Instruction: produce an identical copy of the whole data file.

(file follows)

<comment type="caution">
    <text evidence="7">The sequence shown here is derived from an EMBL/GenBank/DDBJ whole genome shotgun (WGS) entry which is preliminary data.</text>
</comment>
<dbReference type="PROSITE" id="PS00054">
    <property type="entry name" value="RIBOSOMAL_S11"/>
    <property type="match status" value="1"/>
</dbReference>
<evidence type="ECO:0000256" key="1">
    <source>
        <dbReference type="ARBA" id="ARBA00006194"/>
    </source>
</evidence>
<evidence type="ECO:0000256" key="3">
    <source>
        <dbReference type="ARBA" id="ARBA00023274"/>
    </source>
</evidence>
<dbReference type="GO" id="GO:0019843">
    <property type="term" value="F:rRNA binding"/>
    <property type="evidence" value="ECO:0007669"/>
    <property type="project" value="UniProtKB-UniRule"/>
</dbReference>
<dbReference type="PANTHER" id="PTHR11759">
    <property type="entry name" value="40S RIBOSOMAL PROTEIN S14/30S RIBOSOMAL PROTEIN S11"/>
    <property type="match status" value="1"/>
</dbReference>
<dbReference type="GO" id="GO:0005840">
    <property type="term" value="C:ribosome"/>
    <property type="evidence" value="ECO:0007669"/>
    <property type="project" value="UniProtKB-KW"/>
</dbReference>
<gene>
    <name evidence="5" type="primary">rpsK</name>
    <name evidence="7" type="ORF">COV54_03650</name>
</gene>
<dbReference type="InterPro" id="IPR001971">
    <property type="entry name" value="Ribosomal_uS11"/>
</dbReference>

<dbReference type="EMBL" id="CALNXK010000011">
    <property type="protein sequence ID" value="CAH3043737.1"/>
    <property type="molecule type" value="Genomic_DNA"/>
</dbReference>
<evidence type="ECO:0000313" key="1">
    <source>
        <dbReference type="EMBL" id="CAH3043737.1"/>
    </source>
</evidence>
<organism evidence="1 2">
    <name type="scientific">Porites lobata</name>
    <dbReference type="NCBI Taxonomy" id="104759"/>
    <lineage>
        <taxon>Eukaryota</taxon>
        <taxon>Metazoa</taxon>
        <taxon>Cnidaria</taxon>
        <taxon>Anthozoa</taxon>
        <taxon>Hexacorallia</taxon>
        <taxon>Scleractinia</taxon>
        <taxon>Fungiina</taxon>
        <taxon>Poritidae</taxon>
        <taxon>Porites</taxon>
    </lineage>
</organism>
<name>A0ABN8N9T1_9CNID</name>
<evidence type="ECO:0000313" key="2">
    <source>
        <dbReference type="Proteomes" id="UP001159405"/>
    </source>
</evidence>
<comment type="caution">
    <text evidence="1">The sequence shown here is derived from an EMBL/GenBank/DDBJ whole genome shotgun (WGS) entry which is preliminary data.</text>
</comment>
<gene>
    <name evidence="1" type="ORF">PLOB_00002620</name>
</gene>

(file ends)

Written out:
<comment type="caution">
    <text evidence="7">The sequence shown here is derived from an EMBL/GenBank/DDBJ whole genome shotgun (WGS) entry which is preliminary data.</text>
</comment>
<dbReference type="PROSITE" id="PS00054">
    <property type="entry name" value="RIBOSOMAL_S11"/>
    <property type="match status" value="1"/>
</dbReference>
<evidence type="ECO:0000256" key="1">
    <source>
        <dbReference type="ARBA" id="ARBA00006194"/>
    </source>
</evidence>
<evidence type="ECO:0000256" key="3">
    <source>
        <dbReference type="ARBA" id="ARBA00023274"/>
    </source>
</evidence>
<dbReference type="GO" id="GO:0019843">
    <property type="term" value="F:rRNA binding"/>
    <property type="evidence" value="ECO:0007669"/>
    <property type="project" value="UniProtKB-UniRule"/>
</dbReference>
<dbReference type="PANTHER" id="PTHR11759">
    <property type="entry name" value="40S RIBOSOMAL PROTEIN S14/30S RIBOSOMAL PROTEIN S11"/>
    <property type="match status" value="1"/>
</dbReference>
<dbReference type="GO" id="GO:0005840">
    <property type="term" value="C:ribosome"/>
    <property type="evidence" value="ECO:0007669"/>
    <property type="project" value="UniProtKB-KW"/>
</dbReference>
<gene>
    <name evidence="5" type="primary">rpsK</name>
    <name evidence="7" type="ORF">COV54_03650</name>
</gene>
<dbReference type="InterPro" id="IPR001971">
    <property type="entry name" value="Ribosomal_uS11"/>
</dbReference>

<dbReference type="EMBL" id="CALNXK010000011">
    <property type="protein sequence ID" value="CAH3043737.1"/>
    <property type="molecule type" value="Genomic_DNA"/>
</dbReference>
<evidence type="ECO:0000313" key="1">
    <source>
        <dbReference type="EMBL" id="CAH3043737.1"/>
    </source>
</evidence>
<organism evidence="1 2">
    <name type="scientific">Porites lobata</name>
    <dbReference type="NCBI Taxonomy" id="104759"/>
    <lineage>
        <taxon>Eukaryota</taxon>
        <taxon>Metazoa</taxon>
        <taxon>Cnidaria</taxon>
        <taxon>Anthozoa</taxon>
        <taxon>Hexacorallia</taxon>
        <taxon>Scleractinia</taxon>
        <taxon>Fungiina</taxon>
        <taxon>Poritidae</taxon>
        <taxon>Porites</taxon>
    </lineage>
</organism>
<name>A0ABN8N9T1_9CNID</name>
<evidence type="ECO:0000313" key="2">
    <source>
        <dbReference type="Proteomes" id="UP001159405"/>
    </source>
</evidence>
<comment type="caution">
    <text evidence="1">The sequence shown here is derived from an EMBL/GenBank/DDBJ whole genome shotgun (WGS) entry which is preliminary data.</text>
</comment>
<gene>
    <name evidence="1" type="ORF">PLOB_00002620</name>
</gene>